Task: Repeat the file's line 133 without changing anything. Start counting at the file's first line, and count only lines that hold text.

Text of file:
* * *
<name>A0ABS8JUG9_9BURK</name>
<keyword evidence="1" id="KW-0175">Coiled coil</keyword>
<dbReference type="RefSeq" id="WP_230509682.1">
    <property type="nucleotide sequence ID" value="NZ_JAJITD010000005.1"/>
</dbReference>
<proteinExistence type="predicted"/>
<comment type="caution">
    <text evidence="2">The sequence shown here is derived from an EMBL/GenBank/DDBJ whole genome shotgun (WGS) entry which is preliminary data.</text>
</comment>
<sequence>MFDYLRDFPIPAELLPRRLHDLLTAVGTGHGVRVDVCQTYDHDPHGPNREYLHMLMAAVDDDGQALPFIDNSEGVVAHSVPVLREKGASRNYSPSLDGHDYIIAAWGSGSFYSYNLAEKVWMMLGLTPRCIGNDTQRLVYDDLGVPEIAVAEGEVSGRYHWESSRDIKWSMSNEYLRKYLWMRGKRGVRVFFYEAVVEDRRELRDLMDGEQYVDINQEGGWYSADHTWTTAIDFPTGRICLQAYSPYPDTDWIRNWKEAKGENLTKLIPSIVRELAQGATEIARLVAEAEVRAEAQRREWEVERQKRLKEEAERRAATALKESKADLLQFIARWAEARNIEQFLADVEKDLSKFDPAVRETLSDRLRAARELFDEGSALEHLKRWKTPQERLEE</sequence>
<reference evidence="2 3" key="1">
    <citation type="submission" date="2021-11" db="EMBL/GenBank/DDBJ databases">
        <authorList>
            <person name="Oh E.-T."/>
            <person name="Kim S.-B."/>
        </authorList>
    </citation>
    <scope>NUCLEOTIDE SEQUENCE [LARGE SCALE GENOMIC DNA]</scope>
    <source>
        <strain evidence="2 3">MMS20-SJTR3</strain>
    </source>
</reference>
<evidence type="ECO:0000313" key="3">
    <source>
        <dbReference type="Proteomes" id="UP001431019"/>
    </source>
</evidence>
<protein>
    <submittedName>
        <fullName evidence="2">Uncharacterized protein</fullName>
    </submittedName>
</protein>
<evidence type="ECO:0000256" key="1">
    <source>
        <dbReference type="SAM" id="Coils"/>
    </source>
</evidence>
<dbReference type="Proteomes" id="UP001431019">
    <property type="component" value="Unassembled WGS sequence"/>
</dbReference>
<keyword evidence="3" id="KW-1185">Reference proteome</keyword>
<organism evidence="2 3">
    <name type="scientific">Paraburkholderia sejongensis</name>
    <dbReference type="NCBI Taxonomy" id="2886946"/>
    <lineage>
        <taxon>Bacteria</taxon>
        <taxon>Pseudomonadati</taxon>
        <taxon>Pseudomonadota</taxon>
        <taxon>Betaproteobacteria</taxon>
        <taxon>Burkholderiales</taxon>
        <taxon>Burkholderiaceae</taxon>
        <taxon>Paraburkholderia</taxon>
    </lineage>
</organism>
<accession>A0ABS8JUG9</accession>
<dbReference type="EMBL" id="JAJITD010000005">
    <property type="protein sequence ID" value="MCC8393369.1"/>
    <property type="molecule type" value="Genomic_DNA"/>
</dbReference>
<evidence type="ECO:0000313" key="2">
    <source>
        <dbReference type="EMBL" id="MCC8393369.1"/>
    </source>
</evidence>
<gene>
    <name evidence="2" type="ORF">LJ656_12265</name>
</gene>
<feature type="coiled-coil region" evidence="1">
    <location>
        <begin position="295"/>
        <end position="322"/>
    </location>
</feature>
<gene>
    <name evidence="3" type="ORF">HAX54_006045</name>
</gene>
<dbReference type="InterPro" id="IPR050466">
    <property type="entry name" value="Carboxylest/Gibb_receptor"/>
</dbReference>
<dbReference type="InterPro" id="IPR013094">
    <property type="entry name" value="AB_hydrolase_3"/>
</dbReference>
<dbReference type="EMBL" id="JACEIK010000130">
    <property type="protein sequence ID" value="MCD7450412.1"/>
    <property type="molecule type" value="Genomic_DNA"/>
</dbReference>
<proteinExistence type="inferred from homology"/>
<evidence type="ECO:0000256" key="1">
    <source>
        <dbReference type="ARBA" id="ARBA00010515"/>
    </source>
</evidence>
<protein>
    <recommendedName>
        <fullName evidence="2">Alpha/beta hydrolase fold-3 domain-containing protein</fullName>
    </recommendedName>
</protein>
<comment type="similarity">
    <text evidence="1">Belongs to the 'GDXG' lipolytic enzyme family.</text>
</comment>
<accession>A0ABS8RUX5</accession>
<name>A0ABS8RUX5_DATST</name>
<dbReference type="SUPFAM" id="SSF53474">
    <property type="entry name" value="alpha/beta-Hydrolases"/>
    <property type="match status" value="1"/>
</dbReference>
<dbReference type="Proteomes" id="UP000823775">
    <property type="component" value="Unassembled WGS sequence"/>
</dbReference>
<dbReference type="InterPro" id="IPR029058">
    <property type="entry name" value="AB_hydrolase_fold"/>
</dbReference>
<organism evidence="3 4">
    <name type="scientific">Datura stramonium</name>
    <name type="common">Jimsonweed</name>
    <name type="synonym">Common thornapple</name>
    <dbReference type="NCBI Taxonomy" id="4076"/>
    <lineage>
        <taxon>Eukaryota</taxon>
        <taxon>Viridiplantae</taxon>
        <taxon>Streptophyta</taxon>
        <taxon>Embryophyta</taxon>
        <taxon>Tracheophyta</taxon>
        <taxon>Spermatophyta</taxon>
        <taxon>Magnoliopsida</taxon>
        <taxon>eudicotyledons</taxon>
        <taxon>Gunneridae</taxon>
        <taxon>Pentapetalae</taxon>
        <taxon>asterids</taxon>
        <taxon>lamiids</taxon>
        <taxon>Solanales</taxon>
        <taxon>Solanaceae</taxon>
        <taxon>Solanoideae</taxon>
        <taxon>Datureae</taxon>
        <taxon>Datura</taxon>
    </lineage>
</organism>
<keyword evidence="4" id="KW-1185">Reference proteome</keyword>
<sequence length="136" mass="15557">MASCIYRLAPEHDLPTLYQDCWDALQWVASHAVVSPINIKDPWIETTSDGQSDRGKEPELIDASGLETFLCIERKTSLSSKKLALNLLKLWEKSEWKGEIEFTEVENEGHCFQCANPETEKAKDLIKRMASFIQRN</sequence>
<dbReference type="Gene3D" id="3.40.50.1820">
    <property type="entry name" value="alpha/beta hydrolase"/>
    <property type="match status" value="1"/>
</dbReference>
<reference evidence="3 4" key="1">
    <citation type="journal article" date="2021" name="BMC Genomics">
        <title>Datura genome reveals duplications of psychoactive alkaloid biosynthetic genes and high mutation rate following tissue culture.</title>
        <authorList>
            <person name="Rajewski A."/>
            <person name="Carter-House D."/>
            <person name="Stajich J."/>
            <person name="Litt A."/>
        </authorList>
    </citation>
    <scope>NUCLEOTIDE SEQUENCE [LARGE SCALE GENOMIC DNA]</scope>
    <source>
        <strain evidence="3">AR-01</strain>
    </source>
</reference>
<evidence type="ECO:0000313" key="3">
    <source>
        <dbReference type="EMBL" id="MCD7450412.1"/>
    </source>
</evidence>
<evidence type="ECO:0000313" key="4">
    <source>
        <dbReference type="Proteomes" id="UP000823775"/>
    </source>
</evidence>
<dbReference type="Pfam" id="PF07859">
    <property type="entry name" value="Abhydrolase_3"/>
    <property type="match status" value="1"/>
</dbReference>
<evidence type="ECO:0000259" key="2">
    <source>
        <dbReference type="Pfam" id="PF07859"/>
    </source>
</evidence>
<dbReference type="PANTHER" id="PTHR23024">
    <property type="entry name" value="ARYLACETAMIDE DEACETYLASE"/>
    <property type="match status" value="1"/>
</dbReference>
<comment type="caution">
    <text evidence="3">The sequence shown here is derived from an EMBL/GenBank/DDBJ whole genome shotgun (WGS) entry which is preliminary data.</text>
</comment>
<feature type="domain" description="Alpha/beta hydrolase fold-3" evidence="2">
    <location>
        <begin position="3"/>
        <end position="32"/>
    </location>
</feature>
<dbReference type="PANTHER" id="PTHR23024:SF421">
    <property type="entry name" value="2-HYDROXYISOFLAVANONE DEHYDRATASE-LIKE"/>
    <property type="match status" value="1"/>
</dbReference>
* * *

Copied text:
        <taxon>Solanoideae</taxon>